Monday, December 17, 2012

Strategy Assessment Methods: SWOT


By John Kyriazoglou


The following methods and techniques may be utilized for the analysis, assessment and evaluation of strategy of ant type of organization. The evaluator may use only one method, or more than one, depending on his (or her) experience and situation.

These methods and techniques are:

SWOT analysis,

PEST Analysis (also known as PESTLE Analysis),

Gap Analysis,

Portfolio analysis,

Value chain analysis,

Delphi Method,

Life cycle analysis,

Screening strategic options,

Financial analysis,

Scenario planning,

Critical success factor analysis,

The five forces,

Directional Policy Matrix, and

Competitor Analysis.


This post describes SWOT. Other future posts will deal with the rest of these methods and techniques.


SWOT analysis


The SWOT analysis (strengths, weaknesses, opportunities, threats) is one of the most popular. This involves looking at the strengths and weaknesses of your business' capabilities, and any opportunities and threats to your business.


Once you've identified all of these, you can assess how to capitalise on your strengths, minimise the effects of your weaknesses, make the most of any opportunities and reduce the impact of any threats.


It's important to remember that opportunities can also be threats - for example, new markets could be dominated by competitors, undermining your position. Equally, threats can also be opportunities - for example, a competitor growing quickly and opening a new market for your product or service could mean that your market expands too.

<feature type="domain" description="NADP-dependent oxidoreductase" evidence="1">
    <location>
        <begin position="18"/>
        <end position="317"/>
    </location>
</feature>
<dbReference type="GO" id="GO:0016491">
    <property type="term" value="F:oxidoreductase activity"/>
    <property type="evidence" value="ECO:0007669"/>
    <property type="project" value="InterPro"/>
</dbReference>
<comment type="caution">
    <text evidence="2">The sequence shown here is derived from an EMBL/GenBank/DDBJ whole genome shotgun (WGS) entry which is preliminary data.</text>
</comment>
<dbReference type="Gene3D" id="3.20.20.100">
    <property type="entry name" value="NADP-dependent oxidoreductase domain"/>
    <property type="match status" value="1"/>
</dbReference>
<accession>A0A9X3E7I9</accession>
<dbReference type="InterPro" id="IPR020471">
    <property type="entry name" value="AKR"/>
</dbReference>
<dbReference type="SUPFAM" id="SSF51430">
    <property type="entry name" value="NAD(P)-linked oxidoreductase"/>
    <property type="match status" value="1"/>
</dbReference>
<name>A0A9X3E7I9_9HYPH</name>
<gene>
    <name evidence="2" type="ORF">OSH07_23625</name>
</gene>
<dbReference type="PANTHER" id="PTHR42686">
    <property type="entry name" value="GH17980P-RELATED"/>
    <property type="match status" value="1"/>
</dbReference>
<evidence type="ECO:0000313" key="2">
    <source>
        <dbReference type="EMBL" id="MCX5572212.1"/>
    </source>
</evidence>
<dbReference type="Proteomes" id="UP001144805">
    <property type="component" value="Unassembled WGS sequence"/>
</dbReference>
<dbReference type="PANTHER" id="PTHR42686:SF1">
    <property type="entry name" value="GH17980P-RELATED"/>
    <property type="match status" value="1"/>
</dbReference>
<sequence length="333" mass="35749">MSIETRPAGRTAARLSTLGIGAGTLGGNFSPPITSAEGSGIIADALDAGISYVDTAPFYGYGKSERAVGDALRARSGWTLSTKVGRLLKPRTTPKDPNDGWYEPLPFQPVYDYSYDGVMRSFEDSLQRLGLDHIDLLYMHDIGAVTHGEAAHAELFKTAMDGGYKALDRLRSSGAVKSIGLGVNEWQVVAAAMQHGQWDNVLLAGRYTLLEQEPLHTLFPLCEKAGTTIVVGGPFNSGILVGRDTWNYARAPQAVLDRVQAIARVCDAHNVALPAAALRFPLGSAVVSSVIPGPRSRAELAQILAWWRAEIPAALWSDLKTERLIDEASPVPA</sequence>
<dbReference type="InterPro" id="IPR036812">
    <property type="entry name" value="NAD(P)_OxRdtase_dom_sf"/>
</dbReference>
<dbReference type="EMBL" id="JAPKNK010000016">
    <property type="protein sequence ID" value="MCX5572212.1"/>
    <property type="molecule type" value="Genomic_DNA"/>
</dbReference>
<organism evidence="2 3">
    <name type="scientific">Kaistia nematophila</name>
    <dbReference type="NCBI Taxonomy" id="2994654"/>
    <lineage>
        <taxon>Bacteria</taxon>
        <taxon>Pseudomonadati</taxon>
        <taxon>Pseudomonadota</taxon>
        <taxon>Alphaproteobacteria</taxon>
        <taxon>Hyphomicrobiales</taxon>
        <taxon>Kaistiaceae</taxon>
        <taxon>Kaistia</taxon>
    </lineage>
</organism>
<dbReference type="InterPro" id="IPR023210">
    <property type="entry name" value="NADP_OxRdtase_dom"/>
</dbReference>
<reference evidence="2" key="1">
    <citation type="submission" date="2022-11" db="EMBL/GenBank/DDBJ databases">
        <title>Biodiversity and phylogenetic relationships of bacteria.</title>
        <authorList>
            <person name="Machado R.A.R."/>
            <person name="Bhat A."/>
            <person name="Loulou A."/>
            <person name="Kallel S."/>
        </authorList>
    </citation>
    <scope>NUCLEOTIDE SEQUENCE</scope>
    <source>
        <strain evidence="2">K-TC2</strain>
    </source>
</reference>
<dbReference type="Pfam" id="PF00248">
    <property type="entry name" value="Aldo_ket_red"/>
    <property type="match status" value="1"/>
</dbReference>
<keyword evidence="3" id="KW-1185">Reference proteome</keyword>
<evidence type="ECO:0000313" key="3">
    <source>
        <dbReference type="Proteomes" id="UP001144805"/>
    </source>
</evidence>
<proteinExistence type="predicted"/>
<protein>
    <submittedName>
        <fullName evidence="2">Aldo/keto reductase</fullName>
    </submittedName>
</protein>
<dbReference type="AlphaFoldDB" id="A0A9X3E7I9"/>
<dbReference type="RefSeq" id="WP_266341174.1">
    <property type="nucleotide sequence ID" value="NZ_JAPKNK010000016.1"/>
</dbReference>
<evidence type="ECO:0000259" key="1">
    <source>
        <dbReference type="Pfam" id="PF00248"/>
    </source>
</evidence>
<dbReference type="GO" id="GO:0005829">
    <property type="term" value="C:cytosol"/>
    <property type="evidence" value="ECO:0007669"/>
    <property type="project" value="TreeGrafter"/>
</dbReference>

A SWOT analysis can provide a clear basis for examining your business performance and prospects. It can be used as part of a regular review process or in preparation for raising finance or bringing in consultants for a review.


Once you have collected information on your organisation's internal strengths and weaknesses, and external opportunities and threats, enter this data into a simple table.


Use the following questionnaire to help you to carry out a SWOT Analysis.




1. What advantages does your organization have?

2. What do you do better than anyone else?

3. What unique or lowest-cost resources can you draw upon that others can't?

4. What do people in your market and industry see as your strengths?

5. What is the unique selling point of your company?




1. What processes could you improve?

2. What should you avoid or minimize?

3. What are people in your market and industry likely to see as your weaknesses?

4. What factors, conditions or circumstances lose you sales?




1. What good opportunities can you foresee?

2. What interesting trends or inventions are you aware of?

3. What useful opportunities can come technology or systems or production processes or social patterns you can take advantage of?




1. What difficulties and obstacles do you face?

2. What are your competitors doing?

3. Are quality standards or specifications for your job, industry, products or services changing?

4. Is changing IT or other technology threatening your position?

5. Do you have bad debt or cash-flow or other financing problems?

6. Could any of your weaknesses seriously threaten your business?


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